A quick recap: in part 1 of this series, I outlined a couple of basic ways to define a customer acquisition funnel and explained how it falls short when measuring freemium products, in particularly free-to-play. In part 2, I continued to explain two alternative measurement models for free-to-play and focused on Lifetime Value (LTV) as a key metric. A core feature emerged: the spread of possible LTV through the audience is immense, ranging from 0 to, depending on product, hundreds, perhaps even thousands of euros.

This finding isn't limited to just money spending, but is seen over all kinds of behavior, and is well documented for social participation as the 90-9-1 rule. From a measurement point of view, one of the most overlooked aspects is how it destroys averages as a representative tool. At the risk of stating the obvious, an example below.

When 90% of a freemium product players choose the free version and 10% choose to pay, the average LTV is obviously just 1/10th of the average spending of the paid customers. However, when there's not just a variety of price points, but in fact a scale of spending connected to consumption (or if we're valuing something else than spending, such as time), the top 1% is likely to spend 10x or more than the next 9%. Simple math will show you that the top 1% would be more valuable than the rest of the audience in total, as illustrated here:

The average? 0.19. Now, can you identify the group that is represented by "average spending of 0.19" in the above example? Of course you can't - there is no such group. Averages work fine when what you're measuring follows some approximation of a standard distribution (e.g., heights of people), but they break down with other kinds of quantities. Very crucially, they break down on behavioral and social metrics. Philip Ball's book Critical Mass goes to some length on the history of these measurements, if you're interested in that.

Instead of measuring an average, you should identify your critical threshold levels. Those might be the actions or value separating the 90% and 9% value players, and equally, 9% and 1%. Alternatively, you might already have a good idea of your per-user costs and how much a customer needs to spend to be profitable. Measure how many of your audience are above that level. Identify and name them, if you can. Certainly try to remember them over time to address them individually. This goes deeper than simply "managing whales", to use the casino term. Yes, the top 1% are valuable and important to special case, but it's equally if not more important to determine what are the right strategies for developing more paying customers from the 90% majority.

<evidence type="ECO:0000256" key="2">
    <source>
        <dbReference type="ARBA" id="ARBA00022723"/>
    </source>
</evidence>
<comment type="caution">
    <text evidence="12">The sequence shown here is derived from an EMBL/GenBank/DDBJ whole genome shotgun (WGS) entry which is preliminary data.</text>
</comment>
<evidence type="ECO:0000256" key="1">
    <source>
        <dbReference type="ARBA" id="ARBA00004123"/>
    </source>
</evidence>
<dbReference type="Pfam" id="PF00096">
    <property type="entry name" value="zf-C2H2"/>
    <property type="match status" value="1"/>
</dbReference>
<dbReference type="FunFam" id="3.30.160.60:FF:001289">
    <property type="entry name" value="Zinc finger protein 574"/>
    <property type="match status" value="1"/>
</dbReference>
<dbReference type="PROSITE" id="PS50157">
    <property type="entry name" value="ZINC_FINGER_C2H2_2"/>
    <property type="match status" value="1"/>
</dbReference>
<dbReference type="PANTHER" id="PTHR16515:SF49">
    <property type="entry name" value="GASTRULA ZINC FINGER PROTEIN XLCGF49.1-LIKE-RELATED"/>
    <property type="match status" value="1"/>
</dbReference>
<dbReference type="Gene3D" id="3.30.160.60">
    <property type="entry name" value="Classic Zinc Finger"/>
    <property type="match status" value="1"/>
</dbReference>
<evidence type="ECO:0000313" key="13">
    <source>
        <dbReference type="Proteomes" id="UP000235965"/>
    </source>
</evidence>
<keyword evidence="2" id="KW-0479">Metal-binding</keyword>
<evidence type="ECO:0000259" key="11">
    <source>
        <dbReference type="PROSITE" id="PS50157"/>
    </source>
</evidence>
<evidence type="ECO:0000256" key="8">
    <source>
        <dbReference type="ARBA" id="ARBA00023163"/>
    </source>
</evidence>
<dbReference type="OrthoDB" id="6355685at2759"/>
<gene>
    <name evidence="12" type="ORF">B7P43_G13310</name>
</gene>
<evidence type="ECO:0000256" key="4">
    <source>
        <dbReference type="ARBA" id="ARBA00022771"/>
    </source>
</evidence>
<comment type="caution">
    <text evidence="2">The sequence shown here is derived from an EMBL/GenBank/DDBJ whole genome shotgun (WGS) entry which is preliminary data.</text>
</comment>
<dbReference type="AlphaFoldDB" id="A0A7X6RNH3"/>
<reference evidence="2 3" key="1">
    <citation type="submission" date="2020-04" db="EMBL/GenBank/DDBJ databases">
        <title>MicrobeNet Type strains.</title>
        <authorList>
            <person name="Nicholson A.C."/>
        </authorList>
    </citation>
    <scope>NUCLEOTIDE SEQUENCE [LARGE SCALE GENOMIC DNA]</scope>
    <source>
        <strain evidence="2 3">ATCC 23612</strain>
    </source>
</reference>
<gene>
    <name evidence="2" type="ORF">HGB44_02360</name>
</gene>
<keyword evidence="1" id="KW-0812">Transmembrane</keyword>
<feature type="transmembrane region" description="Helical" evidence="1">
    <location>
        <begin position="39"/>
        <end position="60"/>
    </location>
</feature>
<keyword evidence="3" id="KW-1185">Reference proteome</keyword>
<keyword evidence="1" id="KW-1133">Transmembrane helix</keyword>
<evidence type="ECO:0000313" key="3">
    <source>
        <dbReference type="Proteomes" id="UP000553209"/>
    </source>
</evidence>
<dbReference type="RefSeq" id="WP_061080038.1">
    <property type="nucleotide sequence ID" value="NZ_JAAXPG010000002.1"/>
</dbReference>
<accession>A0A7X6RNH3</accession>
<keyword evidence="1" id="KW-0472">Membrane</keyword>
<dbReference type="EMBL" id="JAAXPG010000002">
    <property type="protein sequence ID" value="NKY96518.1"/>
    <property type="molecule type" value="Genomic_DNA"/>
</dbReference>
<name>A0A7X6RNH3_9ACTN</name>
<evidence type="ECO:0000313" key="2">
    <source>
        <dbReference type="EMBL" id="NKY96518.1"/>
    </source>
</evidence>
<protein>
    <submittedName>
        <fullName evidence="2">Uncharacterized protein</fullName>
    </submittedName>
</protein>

This is why it's important to measure everything. If you only measure payment, the 90% majority will be invisible to your metrics, and it's usually very hard to identify ahead of time which other measurements are important for identifying the activities that lead to spending. Instrumenting your systems to collect events on all kinds of activities on a per-user basis (rather than just system-level aggregates) enables a data mining approach to the problem. Collect the events, aggregate them across time for each player (computing additional metrics, when appropriate), and then identify which pre-purchase activities separate those players who convert to paying from those in the same cohort who do not. There are several strategies for this, from decision trees to Bayesian filtering to all kinds of dimensionality reduction algorithms. The tools are already pretty approachable, even in open source, whether as GUIs like Weka, in R, or with Big Data solutions like Apache Mahout, which works on top of Hadoop.

Essentially, this approach will surface a customer acquisition funnel akin to what I described earlier, but using the raw measurement data. It will probably reveal things about your product and its audience you would not have identified otherwise, and allow you to optimize the product for higher conversions. The next step in this direction is to replace the "is a customer" criteria above with the measured per-player LTV value. Now, instead of a funnel, you will reveal a number of correlations between types of engagement and purchase behavior, and will be able to further optimize for high LTV. Good results depend on having a rich profile of players across their lifetimes. A daily summary of all the various activities in a wide table with a column for each activity, and a row per player per day is a great source for this analysis.